IMG 0854IMG 0854

The WFPHA is supporting the international humanitarian initiative led by IPPNW that produced the Treaty on the Prohibition of Nuclear Weapons (TPNW). 

Adopted on 7 July 2017 by 122 United Nations Member States, the TPNW represents a major step forward in preventing the catastrophic health impacts of any use of nuclear weapons. 

Our current task is to ensure that the treaty enters into force and becomes international law as soon as possible. To date, the TPNW has been signed by 70 States and ratified by 23, and will enter into force after its 50th ratification. 

We hope for a world free of nuclear weapons and believe that our actions as representatives of the health profession can make a big difference in this crucial debate. 

Click here to read the joint statement co-signed by our partner organizations in this endeavor, the World Medical Association (WMA), the International Council of Nurses (ICN), and the International Physicians for the Prevention of Nuclear War (IPPNW).

Antimicrobial resistance Moving ForwardAntimicrobial resistance Moving Forward

The success of antimicrobial drugs has led to their widespread overuse and misuse in humans, animals and plants.

When microorganisms are exposed to antimicrobial drugs, they can develop adaptations to survive drug exposure and defeat the drugs designed to destroy them. The accumulation of these adaptations can lead to the development of antimicrobial resistance (AMR).

Moreover, the complex international concerns over AMR may endanger the achievement of the Sustainable Development Goals, placing AMR as a global public health challenge.

For this reason, multi-faceted and multi-stakeholder approaches are needed. The Global Charter for the Public’s Health, developed by the World Federation of Public Health Associations (WFPHA) in association with WHO, is introduced as a tool to tackle AMR. The Charter indicates capacity, governance, information and advocacy as the four enablers of public health functions (prevention, protection and promotion).

The findings and strategies to offer ways to reduce AMR are reported in the journal BMC Public Health.

“The global public health voice should lead the current policy discussions in the field of AMR”.  Thus, the WFPHA Call, signed by around 70 national and international organizations demand that all sectors keep public health at the centre of policies and research. “The Global Charter for the Public’s Health can pave the path to coordinate the key initiatives that incorporate acting from the individual empowerment to good governance for effective global action.”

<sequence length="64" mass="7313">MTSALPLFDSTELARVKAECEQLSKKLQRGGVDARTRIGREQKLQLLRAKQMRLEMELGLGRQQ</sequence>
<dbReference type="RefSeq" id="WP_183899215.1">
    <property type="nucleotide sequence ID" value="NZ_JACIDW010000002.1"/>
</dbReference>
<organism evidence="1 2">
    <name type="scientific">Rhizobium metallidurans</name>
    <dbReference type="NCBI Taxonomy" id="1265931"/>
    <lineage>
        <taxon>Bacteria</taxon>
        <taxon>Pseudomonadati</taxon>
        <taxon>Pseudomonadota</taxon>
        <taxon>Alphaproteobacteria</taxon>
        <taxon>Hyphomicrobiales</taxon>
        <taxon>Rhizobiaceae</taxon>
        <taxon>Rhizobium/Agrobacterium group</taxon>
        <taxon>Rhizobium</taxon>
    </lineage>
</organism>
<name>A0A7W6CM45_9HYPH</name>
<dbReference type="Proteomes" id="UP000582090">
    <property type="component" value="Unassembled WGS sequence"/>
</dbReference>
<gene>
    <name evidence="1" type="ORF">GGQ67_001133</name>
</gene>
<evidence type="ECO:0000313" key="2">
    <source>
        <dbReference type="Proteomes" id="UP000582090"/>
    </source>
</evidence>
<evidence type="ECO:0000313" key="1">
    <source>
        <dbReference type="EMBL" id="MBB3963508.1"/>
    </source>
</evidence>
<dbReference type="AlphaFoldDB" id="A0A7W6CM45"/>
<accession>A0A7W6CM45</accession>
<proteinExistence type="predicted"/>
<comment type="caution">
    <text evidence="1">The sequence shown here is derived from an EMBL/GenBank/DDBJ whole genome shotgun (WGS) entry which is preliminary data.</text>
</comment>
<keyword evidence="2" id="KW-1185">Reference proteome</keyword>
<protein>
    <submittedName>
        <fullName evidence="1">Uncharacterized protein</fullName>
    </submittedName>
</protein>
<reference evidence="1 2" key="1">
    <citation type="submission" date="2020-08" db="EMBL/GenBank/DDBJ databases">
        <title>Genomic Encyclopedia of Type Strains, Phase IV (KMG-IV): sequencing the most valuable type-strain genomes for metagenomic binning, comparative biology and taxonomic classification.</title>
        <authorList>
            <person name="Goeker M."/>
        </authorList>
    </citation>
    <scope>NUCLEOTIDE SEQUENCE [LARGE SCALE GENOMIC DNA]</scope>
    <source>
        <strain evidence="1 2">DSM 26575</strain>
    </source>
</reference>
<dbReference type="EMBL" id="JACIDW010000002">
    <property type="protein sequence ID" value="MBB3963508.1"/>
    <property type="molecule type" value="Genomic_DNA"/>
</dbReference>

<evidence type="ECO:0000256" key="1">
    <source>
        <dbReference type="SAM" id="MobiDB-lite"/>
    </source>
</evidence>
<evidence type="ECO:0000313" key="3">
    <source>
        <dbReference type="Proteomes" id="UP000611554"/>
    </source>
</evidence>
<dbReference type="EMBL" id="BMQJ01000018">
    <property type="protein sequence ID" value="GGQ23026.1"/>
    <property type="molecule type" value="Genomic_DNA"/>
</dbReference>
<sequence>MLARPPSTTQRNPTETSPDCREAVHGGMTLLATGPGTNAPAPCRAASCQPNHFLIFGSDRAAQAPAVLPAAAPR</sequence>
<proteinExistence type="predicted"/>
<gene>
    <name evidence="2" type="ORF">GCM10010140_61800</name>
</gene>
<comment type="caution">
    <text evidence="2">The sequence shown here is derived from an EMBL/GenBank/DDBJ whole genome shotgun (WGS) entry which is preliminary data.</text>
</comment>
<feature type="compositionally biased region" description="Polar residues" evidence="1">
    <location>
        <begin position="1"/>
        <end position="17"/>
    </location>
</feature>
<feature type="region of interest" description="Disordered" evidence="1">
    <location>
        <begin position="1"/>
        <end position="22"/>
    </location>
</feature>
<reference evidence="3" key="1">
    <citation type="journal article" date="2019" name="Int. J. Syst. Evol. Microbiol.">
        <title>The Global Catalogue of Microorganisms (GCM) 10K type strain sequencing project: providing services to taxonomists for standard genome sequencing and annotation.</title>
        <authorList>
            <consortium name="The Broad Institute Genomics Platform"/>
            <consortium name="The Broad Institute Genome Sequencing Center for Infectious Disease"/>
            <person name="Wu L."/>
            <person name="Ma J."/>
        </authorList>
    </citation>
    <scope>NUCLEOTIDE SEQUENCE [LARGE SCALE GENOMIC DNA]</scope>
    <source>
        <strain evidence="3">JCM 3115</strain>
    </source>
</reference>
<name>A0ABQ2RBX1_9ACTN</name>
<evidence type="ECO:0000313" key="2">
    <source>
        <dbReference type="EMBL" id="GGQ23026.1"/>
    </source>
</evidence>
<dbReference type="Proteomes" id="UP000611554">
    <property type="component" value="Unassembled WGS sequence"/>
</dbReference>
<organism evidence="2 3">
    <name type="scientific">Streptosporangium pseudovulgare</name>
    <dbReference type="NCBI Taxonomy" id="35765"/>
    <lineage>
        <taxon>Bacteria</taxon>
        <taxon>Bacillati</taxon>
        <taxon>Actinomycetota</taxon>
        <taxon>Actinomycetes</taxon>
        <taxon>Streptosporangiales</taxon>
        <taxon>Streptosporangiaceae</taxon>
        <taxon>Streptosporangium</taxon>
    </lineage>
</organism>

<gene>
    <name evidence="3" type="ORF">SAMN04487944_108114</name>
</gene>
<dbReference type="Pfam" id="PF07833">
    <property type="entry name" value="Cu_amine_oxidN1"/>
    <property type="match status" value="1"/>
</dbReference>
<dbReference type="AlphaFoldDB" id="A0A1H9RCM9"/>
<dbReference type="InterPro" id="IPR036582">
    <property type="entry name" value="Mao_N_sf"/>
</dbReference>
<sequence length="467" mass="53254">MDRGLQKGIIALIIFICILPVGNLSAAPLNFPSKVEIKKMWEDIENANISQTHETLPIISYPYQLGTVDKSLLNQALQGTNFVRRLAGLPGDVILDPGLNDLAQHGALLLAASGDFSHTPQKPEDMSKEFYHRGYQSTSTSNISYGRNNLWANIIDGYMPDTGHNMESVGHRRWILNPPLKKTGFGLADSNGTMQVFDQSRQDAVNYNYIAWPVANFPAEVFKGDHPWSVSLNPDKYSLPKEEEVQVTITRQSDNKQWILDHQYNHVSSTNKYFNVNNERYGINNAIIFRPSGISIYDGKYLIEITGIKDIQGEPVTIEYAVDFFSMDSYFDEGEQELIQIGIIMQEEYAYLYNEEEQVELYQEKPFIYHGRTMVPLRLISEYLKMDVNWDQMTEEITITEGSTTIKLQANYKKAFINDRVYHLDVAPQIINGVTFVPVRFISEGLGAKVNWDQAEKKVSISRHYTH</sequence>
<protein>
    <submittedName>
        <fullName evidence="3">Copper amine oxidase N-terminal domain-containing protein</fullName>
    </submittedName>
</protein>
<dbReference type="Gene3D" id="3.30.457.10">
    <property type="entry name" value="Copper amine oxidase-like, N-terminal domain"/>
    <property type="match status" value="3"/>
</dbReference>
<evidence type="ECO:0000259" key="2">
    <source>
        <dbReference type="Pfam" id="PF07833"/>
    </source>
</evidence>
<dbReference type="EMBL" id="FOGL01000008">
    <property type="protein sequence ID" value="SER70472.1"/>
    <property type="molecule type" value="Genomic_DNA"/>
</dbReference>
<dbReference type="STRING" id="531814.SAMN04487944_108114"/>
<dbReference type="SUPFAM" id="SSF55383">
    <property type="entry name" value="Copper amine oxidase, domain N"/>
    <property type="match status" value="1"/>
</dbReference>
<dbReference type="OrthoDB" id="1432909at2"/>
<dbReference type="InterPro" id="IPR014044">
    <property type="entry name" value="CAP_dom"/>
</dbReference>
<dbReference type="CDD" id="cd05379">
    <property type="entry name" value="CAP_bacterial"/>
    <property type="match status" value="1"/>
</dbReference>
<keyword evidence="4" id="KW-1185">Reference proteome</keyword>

To read the full article, click here

Air pollution in Mashhad 2Air pollution in Mashhad 2

The WFPHA has written a letter to the mayor of Madrid to support the position of the Spanish Society of Public Health and Health Administration (SESPAS).

In this letter, the WFPHA expresses concern regarding the negative impacts of reversing the policy on air pollution on the health of people.

The WFPHA supports the request from SESPAS asking to keep the measures that were already implemented. The WFPHA also asks for developing new policies to reduce air pollution and its risk for the public’s health. 

For more information click here

Indigenous WG Press Release: Calls for Indigenous Status to be included in reporting against Sustainable Development Goals

Press Release Calls for Indigenous status to be included in reporting against Sustainable Development Goals 1 Page 1Press Release Calls for Indigenous status to be included in reporting against Sustainable Development Goals 1 Page 1igig

The WFPHA's Indigenous working group presents a press release that details the topic of non-communicable diseases on Indigenous people around the world. NCDs contribute to 70% of deaths globally. Indigenous people, however, often carry a higher burden of these diseases. This means that Indigenous peoples life expectancy is anywhere between 5 and 10 years less than non-indigenous people.

Read the full press release here.